CompUSA store chain to soon become history

CompUSA, an early success story among computer retailers, will now cease to exist as a store chain by the end of this year. Meanwhile, rivals Best Buy and Circuit City only keep coming on stronger.

Although overall PC sales keep rising worldwide, US-based computer retail chain CompUSA will be shutting down all its remaining stores at the end of the December holiday season. As announced on Friday, the new owner of CompUSA, a Boston-based restructuring and investment firm known as the Gordon Brothers Group, is also looking to sell, along with CompUSA's TechPro technical services business.

After finding quick success in the first several years after its founding in 1984 as software superstore Soft Warehouse, CompUSA has faced dwindling fortunes ever since the mid-1990s, due somewhat to declining PC prices but mainly to a growing inability to cope with burgeoning competition.


This competition has come forth like gangbusters on a number of fronts, from consumer electronics chains such as Best Buy and Circuit City, giant mass retailers like Wal-Mart, and international PC sales over the Web.

When the retailer changed its name, added hardware to its previously software-only line-up, and went public in 1991, CompUSA turned into the largest CE store chain in the US for a while. But during the year 2000, after CompUSA started floundering, it was taken private by a group of companies owned by Mexican billionaire Carlos Slim Helu.

Despite a string of recent industry catalysts such as Microsoft's Vista and Apple's Leopard, which have helped spurred PC sales for other retailers despite falling prices, CompUSA hasn't shown a profit since 2005. That year, its revenues amounted to $4.6 billion.

Gordon Brothers, the company that now owns CompUSA's assets, helped the company to sell more than 100 stores this past spring as part of a restructuring move.

CompUSA's 100-or-so remaining stores will sell off leftover product wares at discount prices until they, too, close down for good at the end of this year.

Although CompUSA's restructuring earlier in 2007 was aimed at streamlining operations, the store closings left CompUSA without any presence at all in a number of states in the West and Midwest, with the remaining stores clustered heavily along the Eastern seaboard. CompUSA sold both of its stores in Oregon last spring, for example.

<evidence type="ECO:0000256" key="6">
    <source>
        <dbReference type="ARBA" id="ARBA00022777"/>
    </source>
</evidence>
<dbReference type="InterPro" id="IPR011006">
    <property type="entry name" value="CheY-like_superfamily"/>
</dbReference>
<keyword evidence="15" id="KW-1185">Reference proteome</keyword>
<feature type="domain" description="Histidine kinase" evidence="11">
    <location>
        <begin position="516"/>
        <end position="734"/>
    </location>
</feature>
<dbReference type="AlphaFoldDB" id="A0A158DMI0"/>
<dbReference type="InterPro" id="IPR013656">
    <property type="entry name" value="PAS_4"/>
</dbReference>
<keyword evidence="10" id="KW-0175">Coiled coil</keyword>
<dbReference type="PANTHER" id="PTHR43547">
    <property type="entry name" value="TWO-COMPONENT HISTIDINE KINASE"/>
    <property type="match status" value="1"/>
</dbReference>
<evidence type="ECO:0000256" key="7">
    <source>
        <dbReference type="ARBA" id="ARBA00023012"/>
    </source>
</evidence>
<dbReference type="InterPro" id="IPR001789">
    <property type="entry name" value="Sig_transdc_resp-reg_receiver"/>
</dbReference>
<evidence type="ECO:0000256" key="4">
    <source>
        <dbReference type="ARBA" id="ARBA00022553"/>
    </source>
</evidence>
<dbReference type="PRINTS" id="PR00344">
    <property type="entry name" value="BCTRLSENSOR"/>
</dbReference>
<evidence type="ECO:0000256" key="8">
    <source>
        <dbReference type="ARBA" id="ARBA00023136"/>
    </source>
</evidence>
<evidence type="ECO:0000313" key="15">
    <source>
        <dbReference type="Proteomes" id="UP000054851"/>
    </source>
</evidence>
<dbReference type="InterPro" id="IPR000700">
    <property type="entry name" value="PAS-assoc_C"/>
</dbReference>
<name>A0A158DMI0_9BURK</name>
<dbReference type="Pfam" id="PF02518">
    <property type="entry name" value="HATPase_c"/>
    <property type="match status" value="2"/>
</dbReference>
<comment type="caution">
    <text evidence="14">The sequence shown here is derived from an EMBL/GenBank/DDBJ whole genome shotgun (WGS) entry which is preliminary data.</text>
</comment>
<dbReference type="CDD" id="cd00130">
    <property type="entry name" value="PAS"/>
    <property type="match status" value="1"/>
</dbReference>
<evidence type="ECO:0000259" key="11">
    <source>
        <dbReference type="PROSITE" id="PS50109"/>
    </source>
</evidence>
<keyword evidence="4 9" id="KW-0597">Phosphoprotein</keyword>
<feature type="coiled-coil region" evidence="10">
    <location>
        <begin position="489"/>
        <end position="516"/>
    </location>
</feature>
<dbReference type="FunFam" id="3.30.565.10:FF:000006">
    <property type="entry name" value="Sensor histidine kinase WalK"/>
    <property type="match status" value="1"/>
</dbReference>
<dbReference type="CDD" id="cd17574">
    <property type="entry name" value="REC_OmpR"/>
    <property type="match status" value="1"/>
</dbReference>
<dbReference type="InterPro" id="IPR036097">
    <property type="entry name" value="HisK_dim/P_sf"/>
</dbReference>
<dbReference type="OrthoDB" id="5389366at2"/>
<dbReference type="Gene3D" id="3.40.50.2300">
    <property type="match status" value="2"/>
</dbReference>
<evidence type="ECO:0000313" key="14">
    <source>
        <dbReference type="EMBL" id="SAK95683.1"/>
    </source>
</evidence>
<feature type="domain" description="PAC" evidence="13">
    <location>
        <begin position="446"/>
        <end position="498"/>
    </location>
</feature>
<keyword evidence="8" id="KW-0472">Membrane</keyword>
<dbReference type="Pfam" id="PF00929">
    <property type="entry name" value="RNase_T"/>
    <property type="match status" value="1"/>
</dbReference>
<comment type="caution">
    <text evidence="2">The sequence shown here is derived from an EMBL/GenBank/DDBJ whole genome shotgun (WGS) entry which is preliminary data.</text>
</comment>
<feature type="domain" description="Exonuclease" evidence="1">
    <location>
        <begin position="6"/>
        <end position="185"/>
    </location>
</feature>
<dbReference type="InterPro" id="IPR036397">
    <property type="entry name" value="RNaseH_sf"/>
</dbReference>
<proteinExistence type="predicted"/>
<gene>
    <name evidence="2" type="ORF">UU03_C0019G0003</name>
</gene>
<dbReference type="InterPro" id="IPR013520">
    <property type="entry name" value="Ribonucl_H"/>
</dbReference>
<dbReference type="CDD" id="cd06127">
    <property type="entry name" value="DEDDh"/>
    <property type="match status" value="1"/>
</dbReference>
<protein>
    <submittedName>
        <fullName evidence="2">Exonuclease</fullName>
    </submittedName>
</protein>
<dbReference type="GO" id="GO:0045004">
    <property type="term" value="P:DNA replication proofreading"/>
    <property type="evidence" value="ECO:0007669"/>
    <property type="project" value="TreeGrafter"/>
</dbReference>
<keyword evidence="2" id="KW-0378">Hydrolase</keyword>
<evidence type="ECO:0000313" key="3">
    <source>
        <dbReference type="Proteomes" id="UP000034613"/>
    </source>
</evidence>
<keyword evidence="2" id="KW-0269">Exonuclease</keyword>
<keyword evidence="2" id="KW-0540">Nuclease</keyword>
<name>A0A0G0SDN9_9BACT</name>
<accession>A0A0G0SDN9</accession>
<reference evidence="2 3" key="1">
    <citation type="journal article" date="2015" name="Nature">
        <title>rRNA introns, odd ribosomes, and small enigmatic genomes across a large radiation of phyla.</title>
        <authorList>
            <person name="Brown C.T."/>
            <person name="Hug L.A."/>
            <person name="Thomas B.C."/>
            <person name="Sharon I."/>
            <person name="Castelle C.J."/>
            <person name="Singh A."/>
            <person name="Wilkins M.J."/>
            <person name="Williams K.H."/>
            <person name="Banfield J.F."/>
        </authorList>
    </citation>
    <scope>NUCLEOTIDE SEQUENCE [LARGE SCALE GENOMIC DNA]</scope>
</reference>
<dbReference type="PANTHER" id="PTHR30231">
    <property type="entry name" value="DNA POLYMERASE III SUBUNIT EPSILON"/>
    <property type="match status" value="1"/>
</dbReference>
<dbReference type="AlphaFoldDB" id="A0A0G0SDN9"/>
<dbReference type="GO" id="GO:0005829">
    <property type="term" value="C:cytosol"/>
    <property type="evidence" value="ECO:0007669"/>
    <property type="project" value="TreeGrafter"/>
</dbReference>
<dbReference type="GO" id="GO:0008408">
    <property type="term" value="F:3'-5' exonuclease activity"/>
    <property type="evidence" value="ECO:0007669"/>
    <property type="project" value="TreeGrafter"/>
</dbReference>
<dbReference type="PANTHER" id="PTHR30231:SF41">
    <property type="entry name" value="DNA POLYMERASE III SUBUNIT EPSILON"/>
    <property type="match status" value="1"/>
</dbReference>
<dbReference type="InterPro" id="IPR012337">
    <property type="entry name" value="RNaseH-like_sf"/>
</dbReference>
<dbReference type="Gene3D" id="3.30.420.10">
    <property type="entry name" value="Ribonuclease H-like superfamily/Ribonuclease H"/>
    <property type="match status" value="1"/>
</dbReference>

In contrast, rivals Best Buy and Circuit City have kept expanding and innovating, both online and in the arena of brick-and-mortar stores. Circuit City, for instance, has been teaming up with Comcast on a series of boutique-style "Connect" stores, designed to encourage consumers to customize their digital homes with products and services from both companies.

On the Web, Circuit City is stepping into social networking communities, whereas CompUSA has continued to rely on older strategies such as auctioning off refurbished PCs.

What about Best Buy? Computer manufacturing giant Dell Computer -- which has traditionally followed a direct model by selling most of its PCs online -- last week named Best Buy to a list of retail sales channels that previously included only Wal-Mart and Staples.

Best Buy has also reached outside of the US by establishing a division in Canada.

Taking an international orientation -- to whatever extent practicable either online or in the brick-and-mortar world -- could be very important these days to anyone wanting to sell PCs. In the view of many analysts, more and more of the growth in the PC industry is likely to come from countries outside the US.

JP Morgan, for example, recently increased its outlook on year-on-year increases in PC sales from 11 - 12% to 13%. But in so doing, the financial analyst firm also predicted that PC sales in the Asia Pacific and the rest of the world will this year surpass PC sales in the US.

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